Configuring static routes for VMs

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Eniax
Posts: 6
Joined: 2018/07/12 00:59:42

Configuring static routes for VMs

Post by Eniax » 2018/08/28 21:23:51

I feel like this may be trivial, but i've never been able to get it working properly.

I've got a CentOS 7 VM host at 192.168.0.9. It serves up the subnet 192.168.122.0/24. Ip forwarding has been set up on this host.

If I shut off firewalld on 192.168.0.9, it goes through no problem.

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net.ipv4.ip_forward = 1

I've got another machine on my network at 192.168.0.3 which is a real machine that can ping and ssh into the 0.9 machine. I've added a static route to my 0.3 machine as follows:

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ip route add 192.168.122.0/24 via 192.168.0.9 dev enp5s0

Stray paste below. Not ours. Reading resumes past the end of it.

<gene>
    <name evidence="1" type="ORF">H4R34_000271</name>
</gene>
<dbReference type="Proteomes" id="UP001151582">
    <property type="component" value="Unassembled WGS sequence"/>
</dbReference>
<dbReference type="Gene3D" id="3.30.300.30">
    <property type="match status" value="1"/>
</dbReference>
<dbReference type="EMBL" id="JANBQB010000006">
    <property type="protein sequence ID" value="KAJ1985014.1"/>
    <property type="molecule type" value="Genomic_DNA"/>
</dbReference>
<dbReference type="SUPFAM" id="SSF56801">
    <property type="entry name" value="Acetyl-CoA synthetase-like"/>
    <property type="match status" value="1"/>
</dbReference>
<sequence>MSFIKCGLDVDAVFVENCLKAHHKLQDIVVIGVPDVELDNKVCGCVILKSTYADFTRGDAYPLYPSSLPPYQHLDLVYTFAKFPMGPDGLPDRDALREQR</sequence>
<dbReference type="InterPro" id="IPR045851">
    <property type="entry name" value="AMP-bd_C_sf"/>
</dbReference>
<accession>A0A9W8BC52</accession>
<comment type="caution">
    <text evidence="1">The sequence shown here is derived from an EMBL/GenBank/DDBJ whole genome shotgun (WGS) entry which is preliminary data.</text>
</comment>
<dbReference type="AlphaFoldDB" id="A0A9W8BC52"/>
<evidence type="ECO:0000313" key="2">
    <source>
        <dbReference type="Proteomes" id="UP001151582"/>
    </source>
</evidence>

Which allows me to ping the 192.168.122.1 IP.

However, I cannot access any of the machines that are beneath this subnet.

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sudo traceroute 192.168.122.142

traceroute to 192.168.122.142 (192.168.122.142), 30 hops max, 60 byte packets

1 192.168.0.9 (192.168.0.9) 0.166 ms 0.155 ms 0.313 ms

2 192.168.0.9 (192.168.0.9) 0.306 ms 0.300 ms 0.296 ms

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ssh 192.168.122.142

ssh: connect to host 192.168.122.142 port 22: Connection refused

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ping 192.168.122.142

PING 192.168.122.142 (192.168.122.142) 56(84) bytes of data.

From 192.168.0.9 icmp_seq=1 Destination Port Unreachable

From 192.168.0.9 icmp_seq=2 Destination Port Unreachable

I've also added the following to the 122.142 VM:

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ip route add 192.168.0.0/24 via 192.168.122.1